Unfortunately, Ms. Shaidle doesn't give people like myself the benefit of the doubt and has decided that Star Wars fans are a worthless lot. Not content to merely condemn Star Wars itself, Shaidle directly attacks the fans on a personal level. She then goes as far as to belittle pretty much anyone with geeky interests:
Successful, mature men do not play computer games, attend "cons", and get excited about overrated science fiction movies from the 1970s.

Come on, all the conservative boys who’ve read this far:

Do you imagine Victor Davis Hanson is some kind of font of boring zombie lore?

Do you think Mark Steyn wastes his spare time playing World of Warcraft? (Trick question. Mark Steyn doesn’t have any spare time.)

No, these men have careers and families, here on planet earth.
In describing the brother of the man who designed the Stormtrooper armor seen in Star Wars, Shaidle says:
He shared his brother’s passion for militaria, so since the 1960s, Andrew Mollo has worked as a historical consultant to the movies, with an expertise in military uniforms.

In other words: Andrew Mollo is a guy who has a lot in common with thousands of Star Wars fans, except his job does not require him to wear a name tag.

I find her lack of respect disturbing

I'm not even sure where to begin. How about the statement that "Successful, mature men do not play computer games, attend 'cons', and get excited about overrated science fiction movies from the 1970s"? Shaidle's prejudice and contempt for people with interests she doesn't share are on full display in this single statement. Note that she doesn't single out those who can't or won't achieve a productive adulthood and instead latch onto something like Star Wars or World of Warcraft to avoid reality. In my experience, people for whom their hobby becomes a way of life rather than a pastime are given a lot of attention but are relatively few in number. And it's not the fact that they're sci-fi or fantasy fans that makes them this way. I have seen sports nuts, avid hunters, and inveterate outdoorsmen engage in similar behavior. What is offensive is Shaidle's blanket declaration that no "successful, mature men" could possibly play computer games or engage in sci-fi or fantasy fan activities. In her narrow worldview, me and my ilk are all lonely, unmarried losers who could only get the kind of job that requires us to wear name tags.

I bet most of these geeks have more respect for people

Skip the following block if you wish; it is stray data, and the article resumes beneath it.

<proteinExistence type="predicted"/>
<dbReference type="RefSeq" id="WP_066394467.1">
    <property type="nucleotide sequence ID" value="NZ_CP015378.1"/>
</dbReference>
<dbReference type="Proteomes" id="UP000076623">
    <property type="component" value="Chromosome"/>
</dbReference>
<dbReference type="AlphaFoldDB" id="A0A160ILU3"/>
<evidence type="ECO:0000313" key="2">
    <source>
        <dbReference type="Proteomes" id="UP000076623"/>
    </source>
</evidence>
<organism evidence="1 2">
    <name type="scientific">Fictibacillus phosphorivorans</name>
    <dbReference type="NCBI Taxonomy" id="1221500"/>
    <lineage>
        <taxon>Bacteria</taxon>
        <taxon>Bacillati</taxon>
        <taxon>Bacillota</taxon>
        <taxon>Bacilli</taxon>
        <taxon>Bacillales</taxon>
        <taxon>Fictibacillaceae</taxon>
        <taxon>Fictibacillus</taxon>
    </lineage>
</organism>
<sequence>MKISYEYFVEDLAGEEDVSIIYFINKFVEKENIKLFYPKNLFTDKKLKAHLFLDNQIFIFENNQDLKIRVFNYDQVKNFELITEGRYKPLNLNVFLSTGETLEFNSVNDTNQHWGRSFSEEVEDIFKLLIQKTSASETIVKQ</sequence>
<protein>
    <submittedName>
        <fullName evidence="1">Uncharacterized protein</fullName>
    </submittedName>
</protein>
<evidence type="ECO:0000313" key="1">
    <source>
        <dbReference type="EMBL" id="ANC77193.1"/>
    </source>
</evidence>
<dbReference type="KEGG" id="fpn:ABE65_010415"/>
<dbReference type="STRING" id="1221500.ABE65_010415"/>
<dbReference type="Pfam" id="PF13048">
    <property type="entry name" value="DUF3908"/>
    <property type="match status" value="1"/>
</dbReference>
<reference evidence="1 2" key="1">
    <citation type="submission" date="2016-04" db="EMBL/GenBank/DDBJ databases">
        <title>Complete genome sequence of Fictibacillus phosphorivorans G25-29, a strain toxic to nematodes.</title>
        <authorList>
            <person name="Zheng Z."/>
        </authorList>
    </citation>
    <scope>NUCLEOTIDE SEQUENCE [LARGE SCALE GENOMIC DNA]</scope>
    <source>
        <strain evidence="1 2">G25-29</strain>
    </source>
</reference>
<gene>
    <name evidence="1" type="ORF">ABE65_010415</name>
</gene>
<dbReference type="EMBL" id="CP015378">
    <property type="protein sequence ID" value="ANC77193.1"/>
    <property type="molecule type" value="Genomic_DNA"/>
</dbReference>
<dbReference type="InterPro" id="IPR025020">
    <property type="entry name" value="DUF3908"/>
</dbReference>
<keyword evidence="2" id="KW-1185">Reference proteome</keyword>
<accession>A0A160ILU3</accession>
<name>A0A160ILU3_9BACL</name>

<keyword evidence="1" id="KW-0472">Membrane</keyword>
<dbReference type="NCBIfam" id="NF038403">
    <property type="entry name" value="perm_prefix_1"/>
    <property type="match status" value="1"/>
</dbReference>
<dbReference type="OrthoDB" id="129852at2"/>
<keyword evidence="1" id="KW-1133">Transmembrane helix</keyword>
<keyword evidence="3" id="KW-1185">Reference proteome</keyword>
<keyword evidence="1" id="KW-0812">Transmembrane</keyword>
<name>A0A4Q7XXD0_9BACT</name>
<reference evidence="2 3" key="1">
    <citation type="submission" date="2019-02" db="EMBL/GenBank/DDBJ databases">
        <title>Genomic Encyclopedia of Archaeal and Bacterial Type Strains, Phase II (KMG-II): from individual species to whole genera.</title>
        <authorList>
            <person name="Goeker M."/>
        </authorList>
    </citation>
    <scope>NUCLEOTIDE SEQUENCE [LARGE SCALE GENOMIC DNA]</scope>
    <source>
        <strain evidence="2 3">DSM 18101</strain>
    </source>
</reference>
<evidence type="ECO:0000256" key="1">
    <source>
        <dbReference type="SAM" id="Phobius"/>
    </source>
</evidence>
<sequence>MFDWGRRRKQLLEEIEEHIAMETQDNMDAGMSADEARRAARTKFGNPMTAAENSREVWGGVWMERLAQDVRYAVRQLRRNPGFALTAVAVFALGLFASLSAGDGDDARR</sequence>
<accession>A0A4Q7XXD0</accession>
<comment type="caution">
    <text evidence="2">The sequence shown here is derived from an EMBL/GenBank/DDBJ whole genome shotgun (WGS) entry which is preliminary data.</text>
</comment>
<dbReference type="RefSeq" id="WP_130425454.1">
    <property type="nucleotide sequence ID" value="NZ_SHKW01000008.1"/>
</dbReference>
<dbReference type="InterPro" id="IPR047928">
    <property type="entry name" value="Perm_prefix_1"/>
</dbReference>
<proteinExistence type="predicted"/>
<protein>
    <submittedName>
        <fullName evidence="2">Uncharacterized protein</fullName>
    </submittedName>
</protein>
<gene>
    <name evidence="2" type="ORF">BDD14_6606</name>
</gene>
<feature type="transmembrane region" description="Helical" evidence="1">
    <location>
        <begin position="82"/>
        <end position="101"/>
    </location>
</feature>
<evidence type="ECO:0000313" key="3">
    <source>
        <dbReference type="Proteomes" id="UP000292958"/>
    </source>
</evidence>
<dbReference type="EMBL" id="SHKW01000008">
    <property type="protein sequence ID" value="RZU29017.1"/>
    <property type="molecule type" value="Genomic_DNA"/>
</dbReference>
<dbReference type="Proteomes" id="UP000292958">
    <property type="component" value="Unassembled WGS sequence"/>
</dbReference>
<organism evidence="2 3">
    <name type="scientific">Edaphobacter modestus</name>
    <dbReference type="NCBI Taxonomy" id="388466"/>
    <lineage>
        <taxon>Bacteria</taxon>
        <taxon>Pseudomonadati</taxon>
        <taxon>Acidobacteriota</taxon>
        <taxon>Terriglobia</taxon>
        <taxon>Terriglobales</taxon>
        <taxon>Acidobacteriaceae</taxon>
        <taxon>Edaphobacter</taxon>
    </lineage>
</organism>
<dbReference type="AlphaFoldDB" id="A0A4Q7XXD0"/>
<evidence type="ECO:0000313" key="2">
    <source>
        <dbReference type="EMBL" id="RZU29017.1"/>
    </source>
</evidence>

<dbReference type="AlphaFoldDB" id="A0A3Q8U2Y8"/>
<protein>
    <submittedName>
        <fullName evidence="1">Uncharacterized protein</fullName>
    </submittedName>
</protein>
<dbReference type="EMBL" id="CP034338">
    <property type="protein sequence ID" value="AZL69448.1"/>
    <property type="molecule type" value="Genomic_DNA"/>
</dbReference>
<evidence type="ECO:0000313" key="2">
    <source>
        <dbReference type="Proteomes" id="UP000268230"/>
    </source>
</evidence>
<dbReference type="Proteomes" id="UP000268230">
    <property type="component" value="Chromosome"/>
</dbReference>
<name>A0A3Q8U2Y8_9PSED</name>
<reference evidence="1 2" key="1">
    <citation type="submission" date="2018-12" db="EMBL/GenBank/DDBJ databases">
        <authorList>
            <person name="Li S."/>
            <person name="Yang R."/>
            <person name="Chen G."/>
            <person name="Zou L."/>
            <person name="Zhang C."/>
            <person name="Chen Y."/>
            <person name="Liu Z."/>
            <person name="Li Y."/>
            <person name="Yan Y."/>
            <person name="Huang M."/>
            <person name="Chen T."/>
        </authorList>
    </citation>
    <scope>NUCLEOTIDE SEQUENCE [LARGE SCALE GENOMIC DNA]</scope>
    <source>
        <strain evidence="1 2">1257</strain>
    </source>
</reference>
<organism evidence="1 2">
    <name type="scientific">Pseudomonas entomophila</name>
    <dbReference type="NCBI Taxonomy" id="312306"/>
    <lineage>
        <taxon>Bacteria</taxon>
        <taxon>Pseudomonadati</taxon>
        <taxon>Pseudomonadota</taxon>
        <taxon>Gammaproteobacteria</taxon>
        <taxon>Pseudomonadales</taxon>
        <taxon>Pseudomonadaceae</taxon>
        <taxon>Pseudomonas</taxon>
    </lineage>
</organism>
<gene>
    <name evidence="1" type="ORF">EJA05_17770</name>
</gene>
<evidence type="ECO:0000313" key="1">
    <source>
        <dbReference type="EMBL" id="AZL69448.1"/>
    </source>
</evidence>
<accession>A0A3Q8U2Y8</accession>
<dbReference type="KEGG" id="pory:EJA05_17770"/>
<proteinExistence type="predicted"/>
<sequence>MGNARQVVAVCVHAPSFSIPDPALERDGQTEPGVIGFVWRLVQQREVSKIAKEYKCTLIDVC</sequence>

with different interests than Kathy Shaidle does

Unfortunately, I've found that many people think like Ms. Shaidle. In response, I would point to the fact that the vast majority of my friends, most of my fellow alumni from the college of engineering and technology, many of my coworkers, and I play video games, attend cons where possible, and get excited about science fiction movies. The majority of us are successful and mature where it matters. Many of us are happily married, own homes, and have children. Given her prejudice, I'd guess that Shaidle doesn't want to know how many of us 'unsuccessful' and 'immature' types work with nuclear power. Nor does she seem willing to consider all those 'unsuccessful' and 'immature' people who design and maintain the technology that she enjoys and upon which modern life depends. And I doubt she's even thought about the number of 'unsuccessful' and 'immature' computer scientists, engineers, and programmers who helped make her blog possible. Only through arrogance and willful blindness can a lifestyle blog author declare that we can't possibly be successful or mature simply because she finds our interests "boring" or pathetic.

It's too bad I don't have a career and family
here on planet Earth. Oh, wait...
What horrible offense have we committed that makes Shaidle and others like her feel justified in libeling us and reducing us to some pathetic and odious stereotype? After a nine hour work day (not counting over two hours of commuting time), I enjoy coming home, spending some time with the kids, and then sitting down to paint Warhammer 40,000 figures. Every other weekend five of us get together to spend a few hours playing 40K. On top of that, most of us enjoy science fiction and fantasy and play video games. However, in stark contrast to Ms. Shaidle's portrayal of our kind, there are seven engineering or science degrees between us. All of us have mortgages, are married, and have children or will soon have children. And all of us have a good career in the nuclear industry. We all wear name tags at work, but they're in the form of security badges. Yes, Ms. Shaidle, even nerds can have "careers and families, here on planet Earth". Does the fact that we enjoy geeky hobbies nullify everything else we do and accomplish? If we were to get together to watch a football game instead would we somehow become mature and successful? I have another friend who has an engineering career, is interested in politics and history, and made more than the average Idaho family in his first year out of college. He also plays video games, has a huge comic book collection, and wields a nearly encyclopedic knowledge of Marvel superheroes. Do his interests make him an immature and unsuccessful loser?

How can Shaidle sleep at night knowing that there are so many
unsuccessful and immature men involved in nuclear power?

My geeky T-shirts, 40K models, and Star Trek books don't hurt anyone. I don't force my Godzilla DVD collection (most of it in Japanese with subtitles) on anybody. I buy the toys and action figures that Shaidle makes fun of, but I do so on a budget that also covers all our bills, contributes to my retirement plan, and provides for religious donations. I don't make fun of those who don't share my interests, nor do I sneer at those who enjoy things that I don't. And there are millions of people like me. For the most part we leave other people alone to pursue their interests in peace. Why don't we deserve the same courtesy?